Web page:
h(x,y) = {\frac{{\Delta }}{2} – e(x)\cos \left( \frac{y} {d + \Delta} – {{\rm{\varphi }}_e}(x) \right)} ,
\label{film_thick_formula}
\end{equation}
(3)

where \(\displaystyle {\Delta}\) is bearing diametrical clearance, m; \(\displaystyle {e(x)}\) and \(\displaystyle {\varphi_e(x)}\) eccentricity and attitude angle of journal, respectively. Position of the journal depends on the spatial position of the shafting and bearing

\begin{equation}
e(x) = \sqrt{ y_j^2(x) + z_j^2(x) } ;
\end{equation}
(4)
\begin{equation}
\varphi_e(x) = -\mathrm{atan2} (y_j(x),z_j(x));
\end{equation}
(5)
\begin{equation}
y_j(x) = W_y(x) – w_y – \alpha_z (x – x_c);
\end{equation}
(6)
\begin{equation}
z_j(x) = W_z(x) – w_z + \alpha_y (x – x_c);
\end{equation}
(7)

where \(W_y(x)\) and \(W_z(x)\) are shafting deflections, \(w_y\) and \(w_z\) are lateral bearing axis offsets, \(\alpha_z\) and \(\alpha_z\) are angular bearing axis slope, \(x_c\) is the longitudinal position of the bearing length’s middle.

After solving Eq. (2), the pressure is integrated at the circular direction and then transformed to nodal loads in the vertical and horizontal planes to be applied to the journal.

OPTIMIZATION

The static equilibrium of the shafting is reached when sums of all forces and moments acting on the shafting are equal to zero:

\begin{align}
\sum P_z = \sum P_y = 0; \label{equil_cond_1}
\end{align}
(8)
\begin{align}
\sum M_z = \sum M_y = 0. \label{equil_cond_2}
\end{align}
(9)

The possible way to fulfil these conditions is described below. Following the method [12], the auxiliary pointwise support is introduced in the middle of each bearing that allows solving the shafting bending equations. The support position in the transverse section can be specified by non-dimensional cylindrical coordinates

\begin{equation}
\overline e = \frac{e}{{0.5\Delta }}, \hspace{1cm} \overline {{{\rm{\varphi }}_e}} = \frac{{{{\rm{\varphi }}_e}}}{{\rm{\pi }}},
\end{equation}
(10)

where \(\displaystyle {\overline e}\)  is non-dimensional eccentricity, \(\displaystyle {\overline {{{\rm{\varphi }}_e}}}\)   is non-dimensional attitude angle. When the pressure distribution in the bearings corresponds to the shafting equilibrium position, reactions of all auxiliary supports in the vertical and horizontal planes are to be equal to zero as if the auxiliary supports have disappeared. Therefore, fulfilment of the first condition of equilibrium Eq. (2) could be represented as the following optimization problem:

Minimize  \(F(X)= \sum\limits_{j = 1}^n {\widetilde{R}_j^2} = \sum\limits_{j = 1}^n {\left( {\widetilde{R}_{z{\rm{ }}j}^2 + \widetilde{R}_{y{\rm{ }}j}^2} \right)}; \) (11)
over  \(X = \left\lbrace \overline {e_1}, \overline {\varphi_{e\,1}}, \ldots, \overline {e_j}, \overline {\varphi_{e\,j}}, \ldots, \overline {e_m}, \overline {\varphi_{e\,m}} \right\rbrace; \) (12)
subject to:  \(0 \le \overline{e_j} < 1; \) (13)
 \(– 1 \le \overline {{{\rm{\varphi }}_{e\,j}}} \le 1,\) (14)

where \(\displaystyle {{\widetilde{R}_j}}\) is the reaction of the \(\displaystyle {j}\)-th auxiliary support, \(\displaystyle {\widetilde{R}_{z{\rm{ }}j}}\) and \(\displaystyle {\widetilde{R}_{y{\rm{ }}j}}\) are its vertical and horizontal projections, is the number of lubricated bearings in the system. The general number of variables \(\displaystyle {X}\) is twice a number of lubricated bearings in the scheme.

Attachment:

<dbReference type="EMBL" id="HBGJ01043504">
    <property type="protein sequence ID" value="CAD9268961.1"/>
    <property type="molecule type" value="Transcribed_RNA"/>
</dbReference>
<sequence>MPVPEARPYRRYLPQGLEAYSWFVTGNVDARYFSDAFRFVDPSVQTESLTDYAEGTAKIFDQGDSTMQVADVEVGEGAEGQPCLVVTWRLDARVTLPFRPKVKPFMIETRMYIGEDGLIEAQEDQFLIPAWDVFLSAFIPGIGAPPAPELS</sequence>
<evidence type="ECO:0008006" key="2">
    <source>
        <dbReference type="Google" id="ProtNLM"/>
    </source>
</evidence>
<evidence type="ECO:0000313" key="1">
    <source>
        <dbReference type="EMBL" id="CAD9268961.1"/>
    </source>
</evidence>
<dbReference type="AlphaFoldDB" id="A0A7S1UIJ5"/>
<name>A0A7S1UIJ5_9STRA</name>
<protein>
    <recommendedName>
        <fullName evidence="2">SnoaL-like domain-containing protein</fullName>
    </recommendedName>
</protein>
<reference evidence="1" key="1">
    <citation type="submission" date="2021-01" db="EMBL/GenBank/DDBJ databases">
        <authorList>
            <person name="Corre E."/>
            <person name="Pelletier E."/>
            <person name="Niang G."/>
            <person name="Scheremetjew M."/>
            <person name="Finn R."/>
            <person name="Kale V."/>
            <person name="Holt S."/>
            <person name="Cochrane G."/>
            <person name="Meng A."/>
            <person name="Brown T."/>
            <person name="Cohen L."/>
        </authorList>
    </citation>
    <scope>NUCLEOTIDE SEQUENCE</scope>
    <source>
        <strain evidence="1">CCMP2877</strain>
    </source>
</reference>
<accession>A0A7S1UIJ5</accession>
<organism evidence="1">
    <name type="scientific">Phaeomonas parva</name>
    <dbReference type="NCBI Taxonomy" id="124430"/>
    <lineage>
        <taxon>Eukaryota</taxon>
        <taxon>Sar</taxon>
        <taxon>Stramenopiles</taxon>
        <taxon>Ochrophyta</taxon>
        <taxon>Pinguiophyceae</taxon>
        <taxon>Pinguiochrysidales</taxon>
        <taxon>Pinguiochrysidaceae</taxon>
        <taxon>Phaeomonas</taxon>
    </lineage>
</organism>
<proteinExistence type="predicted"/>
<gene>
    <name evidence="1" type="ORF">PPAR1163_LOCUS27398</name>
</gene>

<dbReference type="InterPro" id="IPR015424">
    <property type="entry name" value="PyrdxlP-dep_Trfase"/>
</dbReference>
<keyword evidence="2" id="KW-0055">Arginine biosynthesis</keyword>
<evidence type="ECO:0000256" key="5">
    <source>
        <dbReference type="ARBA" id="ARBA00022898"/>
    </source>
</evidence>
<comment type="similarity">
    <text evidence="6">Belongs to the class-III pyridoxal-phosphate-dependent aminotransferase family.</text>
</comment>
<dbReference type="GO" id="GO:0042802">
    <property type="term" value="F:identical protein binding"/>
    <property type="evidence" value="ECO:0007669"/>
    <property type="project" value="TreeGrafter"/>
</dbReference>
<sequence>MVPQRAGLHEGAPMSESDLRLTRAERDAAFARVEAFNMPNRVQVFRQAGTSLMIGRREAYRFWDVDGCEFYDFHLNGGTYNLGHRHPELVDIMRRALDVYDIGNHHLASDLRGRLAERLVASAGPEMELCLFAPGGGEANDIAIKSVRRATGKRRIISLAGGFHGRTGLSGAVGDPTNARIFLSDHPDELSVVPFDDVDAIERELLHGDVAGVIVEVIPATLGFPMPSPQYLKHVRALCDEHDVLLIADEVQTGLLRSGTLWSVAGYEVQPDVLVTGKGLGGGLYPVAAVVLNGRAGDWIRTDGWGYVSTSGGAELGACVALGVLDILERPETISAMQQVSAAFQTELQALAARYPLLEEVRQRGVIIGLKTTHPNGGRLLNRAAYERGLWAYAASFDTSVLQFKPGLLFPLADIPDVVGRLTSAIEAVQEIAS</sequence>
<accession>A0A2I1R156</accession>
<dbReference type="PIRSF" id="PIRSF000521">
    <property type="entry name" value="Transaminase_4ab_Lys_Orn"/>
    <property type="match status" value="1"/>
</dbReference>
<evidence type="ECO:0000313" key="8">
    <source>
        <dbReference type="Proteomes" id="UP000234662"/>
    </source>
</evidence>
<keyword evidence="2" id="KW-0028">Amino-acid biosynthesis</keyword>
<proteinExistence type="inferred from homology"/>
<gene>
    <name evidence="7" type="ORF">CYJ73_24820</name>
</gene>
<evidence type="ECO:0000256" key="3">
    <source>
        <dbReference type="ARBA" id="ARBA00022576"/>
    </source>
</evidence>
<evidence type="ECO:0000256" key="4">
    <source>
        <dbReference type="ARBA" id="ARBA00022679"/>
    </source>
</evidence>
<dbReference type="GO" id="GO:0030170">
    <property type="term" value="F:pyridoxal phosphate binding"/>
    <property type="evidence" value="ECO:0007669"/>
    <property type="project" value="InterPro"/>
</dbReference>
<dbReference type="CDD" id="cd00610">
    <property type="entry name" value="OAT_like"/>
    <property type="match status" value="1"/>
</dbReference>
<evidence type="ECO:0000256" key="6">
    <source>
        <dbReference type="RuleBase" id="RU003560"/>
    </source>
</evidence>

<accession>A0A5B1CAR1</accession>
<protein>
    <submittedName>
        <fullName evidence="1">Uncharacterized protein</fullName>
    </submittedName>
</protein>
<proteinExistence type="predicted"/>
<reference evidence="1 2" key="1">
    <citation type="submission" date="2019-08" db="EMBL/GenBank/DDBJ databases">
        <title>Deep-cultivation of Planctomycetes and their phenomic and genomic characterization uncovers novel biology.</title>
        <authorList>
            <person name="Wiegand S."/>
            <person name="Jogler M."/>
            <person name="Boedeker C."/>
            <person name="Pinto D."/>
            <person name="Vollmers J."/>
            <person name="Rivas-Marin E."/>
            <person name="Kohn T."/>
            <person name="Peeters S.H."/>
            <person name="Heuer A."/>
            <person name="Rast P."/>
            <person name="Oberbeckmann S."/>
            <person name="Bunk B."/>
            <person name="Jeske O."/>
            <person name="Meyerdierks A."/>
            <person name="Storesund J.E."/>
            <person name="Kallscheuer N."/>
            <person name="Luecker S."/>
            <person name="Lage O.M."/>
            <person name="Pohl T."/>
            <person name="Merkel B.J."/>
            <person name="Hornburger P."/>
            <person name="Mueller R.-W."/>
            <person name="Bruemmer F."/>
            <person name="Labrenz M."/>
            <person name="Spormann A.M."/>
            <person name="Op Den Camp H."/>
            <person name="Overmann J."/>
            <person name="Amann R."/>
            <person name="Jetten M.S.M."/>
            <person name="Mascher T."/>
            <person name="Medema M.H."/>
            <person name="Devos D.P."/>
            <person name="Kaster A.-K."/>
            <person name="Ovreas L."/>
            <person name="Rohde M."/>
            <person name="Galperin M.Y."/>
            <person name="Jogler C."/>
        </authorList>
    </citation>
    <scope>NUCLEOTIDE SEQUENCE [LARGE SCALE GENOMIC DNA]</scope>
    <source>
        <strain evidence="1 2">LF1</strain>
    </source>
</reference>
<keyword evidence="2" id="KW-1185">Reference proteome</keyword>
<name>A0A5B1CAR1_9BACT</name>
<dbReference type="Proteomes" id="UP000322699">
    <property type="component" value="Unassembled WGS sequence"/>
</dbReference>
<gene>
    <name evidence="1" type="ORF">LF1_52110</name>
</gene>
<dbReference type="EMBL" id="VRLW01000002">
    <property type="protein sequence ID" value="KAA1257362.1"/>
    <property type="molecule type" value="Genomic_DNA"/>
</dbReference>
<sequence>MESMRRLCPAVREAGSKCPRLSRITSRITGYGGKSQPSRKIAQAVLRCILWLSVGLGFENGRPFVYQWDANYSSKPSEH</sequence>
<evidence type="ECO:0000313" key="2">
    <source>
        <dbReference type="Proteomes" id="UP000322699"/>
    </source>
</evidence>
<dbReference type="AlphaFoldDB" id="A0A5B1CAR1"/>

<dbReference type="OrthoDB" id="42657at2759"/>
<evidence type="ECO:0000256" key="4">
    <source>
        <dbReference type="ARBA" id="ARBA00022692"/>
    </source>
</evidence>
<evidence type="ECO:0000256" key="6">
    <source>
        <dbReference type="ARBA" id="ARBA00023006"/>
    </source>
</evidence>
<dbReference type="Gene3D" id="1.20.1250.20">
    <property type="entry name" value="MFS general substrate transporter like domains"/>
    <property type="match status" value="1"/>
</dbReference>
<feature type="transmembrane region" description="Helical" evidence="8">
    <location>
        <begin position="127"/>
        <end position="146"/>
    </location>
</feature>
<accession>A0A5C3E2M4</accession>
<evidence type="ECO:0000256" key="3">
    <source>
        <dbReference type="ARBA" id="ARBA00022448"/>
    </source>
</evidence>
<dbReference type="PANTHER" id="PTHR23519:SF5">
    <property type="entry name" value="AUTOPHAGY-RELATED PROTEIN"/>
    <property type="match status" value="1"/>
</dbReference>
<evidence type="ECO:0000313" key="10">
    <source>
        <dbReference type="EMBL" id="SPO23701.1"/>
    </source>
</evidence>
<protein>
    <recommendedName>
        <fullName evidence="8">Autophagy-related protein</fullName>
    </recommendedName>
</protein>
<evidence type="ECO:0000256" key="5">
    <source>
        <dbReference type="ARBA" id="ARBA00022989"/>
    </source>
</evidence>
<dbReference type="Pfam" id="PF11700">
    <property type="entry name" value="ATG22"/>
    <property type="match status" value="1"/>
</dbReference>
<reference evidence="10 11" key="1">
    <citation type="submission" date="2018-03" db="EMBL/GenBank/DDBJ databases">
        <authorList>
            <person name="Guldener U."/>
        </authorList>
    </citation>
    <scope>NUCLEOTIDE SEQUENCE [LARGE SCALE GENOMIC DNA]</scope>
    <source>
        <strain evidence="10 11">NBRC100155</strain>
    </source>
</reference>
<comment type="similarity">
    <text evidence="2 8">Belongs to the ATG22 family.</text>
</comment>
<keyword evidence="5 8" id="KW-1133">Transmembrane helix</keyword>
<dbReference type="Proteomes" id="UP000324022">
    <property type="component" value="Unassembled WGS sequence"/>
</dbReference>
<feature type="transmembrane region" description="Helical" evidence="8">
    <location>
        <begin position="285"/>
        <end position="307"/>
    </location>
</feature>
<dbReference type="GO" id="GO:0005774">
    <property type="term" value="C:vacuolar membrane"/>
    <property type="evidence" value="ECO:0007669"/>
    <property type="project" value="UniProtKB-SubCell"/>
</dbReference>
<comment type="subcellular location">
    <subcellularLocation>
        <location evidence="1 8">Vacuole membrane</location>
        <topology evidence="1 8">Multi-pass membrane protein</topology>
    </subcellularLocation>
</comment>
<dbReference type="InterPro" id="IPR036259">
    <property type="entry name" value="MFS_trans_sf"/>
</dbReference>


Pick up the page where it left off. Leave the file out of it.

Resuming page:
It should be mentioned that in [12], the objective function is based on the minimizing difference between journal deflections in two positions: when it is fixed by the auxiliary support and when it is supported only by hydrodynamic pressure. However, this approach is unacceptable in the case of several lubricated bearings, because at least two bearings have to be considered as fixed pointwise supports without lubrication in order to provide constraints for the shafting finite element model. Moreover, the deflections in contrast to bearing reactions are not integral values so this approach cannot provide stable convergence of the iterative procedures when lubrication of several bearings is considered.

It is well known that there is no universal best optimization method but there are methods that are most applicable to the certain problem. To find an appropriate method to solve this problem, a number of optimization methods (such as interior point method, trust region method, sequential quadratic programming, active set method, Nelder-Mead simplex algorithm, Hooke-Jeeves or pattern search, genetic algorithm, simulated annealing, particle swarm method) were tested. It was found that the interior point method and the particle swarm method are the most appropriate for this problem. The particle swarm method [9, 13, 18] is effective for searching approximate global minimum, but it is too slow for searching the final result. In contrast, the interior point method [4, 21, 22] searches the minimum of the function successfully and fast, but only if the initial point of optimization is close to the solution point. Therefore, the sequential application of these two methods proved to be the most effective in this case. It is significant that advantage of the particle swarm method use at the first stage is growing with the growth of a lubricated bearings number in the calculation and there is no need to use it in the case of one lubricated bearing in the scheme, e. g. only an aft stern tube bearing. When a number of similar calculations should be done (e. g. different rotation speeds) then the auxiliary supports’ position from the previous solution could be used as an initial point for the new one without preliminary using the particle swarm method that significantly speeds up the calculation.